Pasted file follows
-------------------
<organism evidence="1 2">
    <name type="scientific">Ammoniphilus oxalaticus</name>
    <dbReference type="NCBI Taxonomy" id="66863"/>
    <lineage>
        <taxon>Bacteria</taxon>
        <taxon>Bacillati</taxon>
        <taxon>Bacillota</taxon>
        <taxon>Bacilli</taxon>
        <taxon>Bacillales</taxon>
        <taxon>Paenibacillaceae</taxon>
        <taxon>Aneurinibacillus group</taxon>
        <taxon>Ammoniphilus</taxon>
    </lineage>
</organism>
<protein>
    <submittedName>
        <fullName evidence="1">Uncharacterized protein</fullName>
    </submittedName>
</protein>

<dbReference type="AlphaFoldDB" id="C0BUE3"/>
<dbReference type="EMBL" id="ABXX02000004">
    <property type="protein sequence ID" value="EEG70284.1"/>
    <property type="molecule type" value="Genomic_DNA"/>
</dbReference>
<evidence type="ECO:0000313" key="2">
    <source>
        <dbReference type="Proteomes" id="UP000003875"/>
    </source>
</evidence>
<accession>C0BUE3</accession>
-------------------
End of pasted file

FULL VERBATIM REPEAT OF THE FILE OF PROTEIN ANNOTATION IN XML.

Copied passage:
<organism evidence="1 2">
    <name type="scientific">Ammoniphilus oxalaticus</name>
    <dbReference type="NCBI Taxonomy" id="66863"/>
    <lineage>
        <taxon>Bacteria</taxon>
        <taxon>Bacillati</taxon>
        <taxon>Bacillota</taxon>
        <taxon>Bacilli</taxon>
        <taxon>Bacillales</taxon>
        <taxon>Paenibacillaceae</taxon>
        <taxon>Aneurinibacillus group</taxon>
        <taxon>Ammoniphilus</taxon>
    </lineage>
</organism>
<protein>
    <submittedName>
        <fullName evidence="1">Uncharacterized protein</fullName>
    </submittedName>
</protein>

<dbReference type="AlphaFoldDB" id="C0BUE3"/>
<dbReference type="EMBL" id="ABXX02000004">
    <property type="protein sequence ID" value="EEG70284.1"/>
    <property type="molecule type" value="Genomic_DNA"/>
</dbReference>
<evidence type="ECO:0000313" key="2">
    <source>
        <dbReference type="Proteomes" id="UP000003875"/>
    </source>
</evidence>
<accession>C0BUE3</accession>